Now that would be something.

Wednesday, August 08, 2012

Current status

I'm trying to squeeze out a portrait of Timothy Geithner, as celebration of the London Interbank Offered Rate kerkuffle, but it's taking so long that I may have to end up calling it "Libor Day!" rather than the original, and still pending, "The Liborated Geithner."

The painting currently looks like this:

So you can see there's a ways to go.  I should just stop right here, title it "The Jeffersonian Ideal" and call it a day.  The only reason I don't is because I can't wait to inscribe The First Annotation, which will read, roughly, "Is Tim Geithner is the New Joe Paterno?"

I may also inscribe, in balloon letters, something like this:
We Are!
The Fed!
In the meantime, here's a picture of my new bike:

This is a better pic:

Crazy People

You, as they say, do the math...

Two photos.  The first taken quite recently (I believe) of Marvin Wilson, executed in Texas yesterday despite being declared mentally retarded.

This from the Daily Beast:
At 6:27 local time, Marvin Wilson was executed in Texas. The Supreme Court denied on Tuesday a stay of the execution on the grounds that Wilson was mentally retarded. Marvin Wilson was convicted of beating Jerry Williams, a police informant, and then shooting him in the head and neck at close range in November 1992. Wilson’s lawyers said their client has a low IQ of 61 and never progressed beyond the elementary-school level in reading and math. In 2002, the Supreme Court ruled that mentally deficient defendants couldn’t be put to death, but left it up to the states to determine the threshold.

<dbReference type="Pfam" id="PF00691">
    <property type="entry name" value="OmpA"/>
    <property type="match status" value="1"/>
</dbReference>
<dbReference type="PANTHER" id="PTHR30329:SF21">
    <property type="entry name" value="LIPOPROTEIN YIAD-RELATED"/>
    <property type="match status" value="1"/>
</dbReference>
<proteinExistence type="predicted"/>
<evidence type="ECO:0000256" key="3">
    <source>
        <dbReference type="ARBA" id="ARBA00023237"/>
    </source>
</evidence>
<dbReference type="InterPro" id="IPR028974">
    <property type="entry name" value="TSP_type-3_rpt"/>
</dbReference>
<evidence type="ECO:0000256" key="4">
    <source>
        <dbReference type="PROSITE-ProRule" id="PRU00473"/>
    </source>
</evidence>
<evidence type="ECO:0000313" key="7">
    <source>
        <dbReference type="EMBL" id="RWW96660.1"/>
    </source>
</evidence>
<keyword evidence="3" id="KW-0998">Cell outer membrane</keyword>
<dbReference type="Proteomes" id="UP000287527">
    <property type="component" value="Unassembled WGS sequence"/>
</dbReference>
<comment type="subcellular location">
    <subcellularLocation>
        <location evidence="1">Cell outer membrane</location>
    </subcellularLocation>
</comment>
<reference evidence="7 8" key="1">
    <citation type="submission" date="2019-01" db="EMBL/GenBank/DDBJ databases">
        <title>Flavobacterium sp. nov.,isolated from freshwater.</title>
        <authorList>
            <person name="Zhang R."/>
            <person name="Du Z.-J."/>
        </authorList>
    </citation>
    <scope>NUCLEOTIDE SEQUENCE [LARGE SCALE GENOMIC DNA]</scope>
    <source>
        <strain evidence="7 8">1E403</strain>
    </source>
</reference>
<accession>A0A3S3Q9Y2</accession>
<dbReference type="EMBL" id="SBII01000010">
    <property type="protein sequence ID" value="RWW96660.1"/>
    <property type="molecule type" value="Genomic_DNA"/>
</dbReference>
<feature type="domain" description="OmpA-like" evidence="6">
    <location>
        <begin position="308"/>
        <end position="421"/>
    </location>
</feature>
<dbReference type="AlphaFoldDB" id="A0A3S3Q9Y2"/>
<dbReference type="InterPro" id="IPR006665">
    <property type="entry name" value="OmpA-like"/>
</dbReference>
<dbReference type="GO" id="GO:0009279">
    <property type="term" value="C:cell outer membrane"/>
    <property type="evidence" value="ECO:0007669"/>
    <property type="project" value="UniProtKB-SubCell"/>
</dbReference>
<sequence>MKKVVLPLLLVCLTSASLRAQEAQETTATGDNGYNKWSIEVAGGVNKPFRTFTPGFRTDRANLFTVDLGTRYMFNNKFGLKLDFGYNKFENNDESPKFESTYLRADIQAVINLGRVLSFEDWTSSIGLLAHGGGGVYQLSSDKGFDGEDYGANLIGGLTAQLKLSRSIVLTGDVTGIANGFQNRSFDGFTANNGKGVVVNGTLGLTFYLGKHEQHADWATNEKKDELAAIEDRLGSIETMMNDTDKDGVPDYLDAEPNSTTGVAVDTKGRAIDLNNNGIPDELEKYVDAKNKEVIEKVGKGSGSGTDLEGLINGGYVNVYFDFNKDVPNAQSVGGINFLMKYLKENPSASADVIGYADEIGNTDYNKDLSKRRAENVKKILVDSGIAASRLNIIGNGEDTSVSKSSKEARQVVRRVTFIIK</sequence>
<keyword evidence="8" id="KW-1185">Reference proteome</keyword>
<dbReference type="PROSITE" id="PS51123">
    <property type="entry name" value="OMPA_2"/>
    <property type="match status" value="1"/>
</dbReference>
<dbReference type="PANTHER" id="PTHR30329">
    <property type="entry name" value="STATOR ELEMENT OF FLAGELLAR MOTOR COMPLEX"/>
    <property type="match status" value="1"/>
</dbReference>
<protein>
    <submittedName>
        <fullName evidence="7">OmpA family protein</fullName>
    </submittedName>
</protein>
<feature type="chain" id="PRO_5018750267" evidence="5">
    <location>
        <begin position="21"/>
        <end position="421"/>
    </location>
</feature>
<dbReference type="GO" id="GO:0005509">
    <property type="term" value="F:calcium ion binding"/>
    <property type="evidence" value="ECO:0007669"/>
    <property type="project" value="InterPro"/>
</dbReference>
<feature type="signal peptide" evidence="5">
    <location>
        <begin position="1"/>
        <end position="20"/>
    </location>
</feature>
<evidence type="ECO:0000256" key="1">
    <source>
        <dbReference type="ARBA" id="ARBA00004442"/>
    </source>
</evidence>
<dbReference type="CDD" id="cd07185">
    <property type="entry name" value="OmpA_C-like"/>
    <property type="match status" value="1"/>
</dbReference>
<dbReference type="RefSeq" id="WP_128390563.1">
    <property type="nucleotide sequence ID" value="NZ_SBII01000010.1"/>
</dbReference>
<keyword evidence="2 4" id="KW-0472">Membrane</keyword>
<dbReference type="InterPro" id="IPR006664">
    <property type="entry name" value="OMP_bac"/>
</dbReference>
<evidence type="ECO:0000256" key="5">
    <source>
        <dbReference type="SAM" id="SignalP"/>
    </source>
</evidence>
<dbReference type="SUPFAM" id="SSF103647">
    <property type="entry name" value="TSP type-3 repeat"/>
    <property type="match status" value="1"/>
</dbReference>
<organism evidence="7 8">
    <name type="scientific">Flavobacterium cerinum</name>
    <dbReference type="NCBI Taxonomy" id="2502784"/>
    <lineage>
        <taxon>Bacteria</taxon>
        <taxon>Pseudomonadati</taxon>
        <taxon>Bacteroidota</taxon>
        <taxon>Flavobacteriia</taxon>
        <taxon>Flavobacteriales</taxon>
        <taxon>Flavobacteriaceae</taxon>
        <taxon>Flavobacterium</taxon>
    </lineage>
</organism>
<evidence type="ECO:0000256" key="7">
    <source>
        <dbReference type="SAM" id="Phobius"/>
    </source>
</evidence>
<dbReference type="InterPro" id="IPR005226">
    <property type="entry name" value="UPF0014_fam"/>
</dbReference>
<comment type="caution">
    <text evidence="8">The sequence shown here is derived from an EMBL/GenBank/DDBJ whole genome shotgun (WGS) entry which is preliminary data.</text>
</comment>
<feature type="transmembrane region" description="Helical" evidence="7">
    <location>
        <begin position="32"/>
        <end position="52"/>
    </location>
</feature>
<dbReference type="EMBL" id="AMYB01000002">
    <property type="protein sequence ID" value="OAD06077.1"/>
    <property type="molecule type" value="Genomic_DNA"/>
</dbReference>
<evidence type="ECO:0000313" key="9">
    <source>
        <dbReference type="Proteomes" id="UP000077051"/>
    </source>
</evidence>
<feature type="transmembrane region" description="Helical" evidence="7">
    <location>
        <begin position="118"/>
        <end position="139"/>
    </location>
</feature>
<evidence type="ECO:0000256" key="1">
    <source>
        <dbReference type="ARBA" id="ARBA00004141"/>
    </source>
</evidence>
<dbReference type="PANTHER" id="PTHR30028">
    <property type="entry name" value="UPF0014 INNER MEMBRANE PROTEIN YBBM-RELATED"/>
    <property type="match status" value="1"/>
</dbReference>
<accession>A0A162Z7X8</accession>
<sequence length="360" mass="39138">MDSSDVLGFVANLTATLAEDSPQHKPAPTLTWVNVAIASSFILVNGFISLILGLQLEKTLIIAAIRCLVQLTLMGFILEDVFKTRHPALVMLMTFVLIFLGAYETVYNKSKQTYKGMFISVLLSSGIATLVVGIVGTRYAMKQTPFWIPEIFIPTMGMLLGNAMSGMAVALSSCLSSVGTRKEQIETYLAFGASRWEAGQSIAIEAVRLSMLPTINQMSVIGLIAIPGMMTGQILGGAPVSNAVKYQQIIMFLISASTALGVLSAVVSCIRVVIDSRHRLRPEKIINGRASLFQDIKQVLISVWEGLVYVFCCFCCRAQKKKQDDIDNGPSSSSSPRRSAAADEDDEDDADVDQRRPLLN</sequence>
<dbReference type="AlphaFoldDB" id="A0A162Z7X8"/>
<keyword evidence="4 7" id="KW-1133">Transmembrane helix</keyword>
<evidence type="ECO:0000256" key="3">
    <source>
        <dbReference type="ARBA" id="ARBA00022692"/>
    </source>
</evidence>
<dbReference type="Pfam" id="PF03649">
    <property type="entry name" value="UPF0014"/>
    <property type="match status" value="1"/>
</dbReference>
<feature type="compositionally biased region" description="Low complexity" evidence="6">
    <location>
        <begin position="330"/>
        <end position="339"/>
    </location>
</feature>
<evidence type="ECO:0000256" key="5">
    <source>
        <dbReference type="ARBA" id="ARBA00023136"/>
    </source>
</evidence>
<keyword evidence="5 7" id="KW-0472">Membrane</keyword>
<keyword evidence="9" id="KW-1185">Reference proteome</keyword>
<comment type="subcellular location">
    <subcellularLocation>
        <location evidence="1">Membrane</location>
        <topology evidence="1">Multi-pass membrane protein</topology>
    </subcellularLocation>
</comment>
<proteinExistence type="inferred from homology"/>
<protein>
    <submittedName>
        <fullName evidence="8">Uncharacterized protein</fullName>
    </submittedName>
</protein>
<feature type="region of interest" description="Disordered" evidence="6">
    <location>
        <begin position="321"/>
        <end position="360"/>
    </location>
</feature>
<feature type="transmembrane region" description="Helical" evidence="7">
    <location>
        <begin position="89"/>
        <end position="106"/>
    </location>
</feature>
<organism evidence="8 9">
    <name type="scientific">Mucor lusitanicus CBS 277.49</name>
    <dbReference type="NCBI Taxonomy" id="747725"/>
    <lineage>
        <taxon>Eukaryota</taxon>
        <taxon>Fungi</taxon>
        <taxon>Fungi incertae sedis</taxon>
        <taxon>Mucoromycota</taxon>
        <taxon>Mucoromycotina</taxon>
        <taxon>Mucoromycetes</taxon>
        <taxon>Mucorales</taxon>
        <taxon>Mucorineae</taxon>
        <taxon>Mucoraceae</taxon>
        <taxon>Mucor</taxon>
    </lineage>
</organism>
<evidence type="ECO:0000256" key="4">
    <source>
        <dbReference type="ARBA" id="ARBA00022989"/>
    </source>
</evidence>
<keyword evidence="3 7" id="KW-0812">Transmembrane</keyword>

This would be Mr. Wilson:

This, of course, is "Inverted Perry," my portrait of the current Texas Governor and former contestant for the Republican nomination for president.

There's actually more written on the painting, but my computer crashed a few months ago and it's hard to drill into my backup hard drive and get the damned thing.  All of which is unimportant, to a degree, since the salient annotation is clearly visible under my signature/date on the upper right hand corner.

This from "Inverted Perry":

If the State of Texas is executing retarded people willy-nilly, I don't see the harm in stringing up Bernanke.  At least he knows what he's doing.

The price of this painting just went up to $125,000.  Buy it now and I'll take ten percent off.
Brief personal aside:  It should be noted that the horns seen on the Perry painting appeared during the annotation process, and are not part of my original painting.  That, howsoever appropriate, would have been inappropriate, given my quasi-journalistic sobriquet, The Painter of Record.

Sunday, August 05, 2012

Sabbatical over

This is Mothlight from Stan Brakhage:

<iframe width="480" height="360" src="http://www.youtube.com/embed/Jaezt80Sm1A" frameborder="0" allowfullscreen></iframe>

And this is a brief recounting of his  meeting Jackson Pollock and Pollock's angry response to the term Chance Operation.

<iframe width="480" height="360" src="http://www.youtube.com/embed/ydCRxGWrbZY" frameborder="0" allowfullscreen></iframe>

Me?  As a man who's thrown a lot of paint, I don't believe it.  But there you are.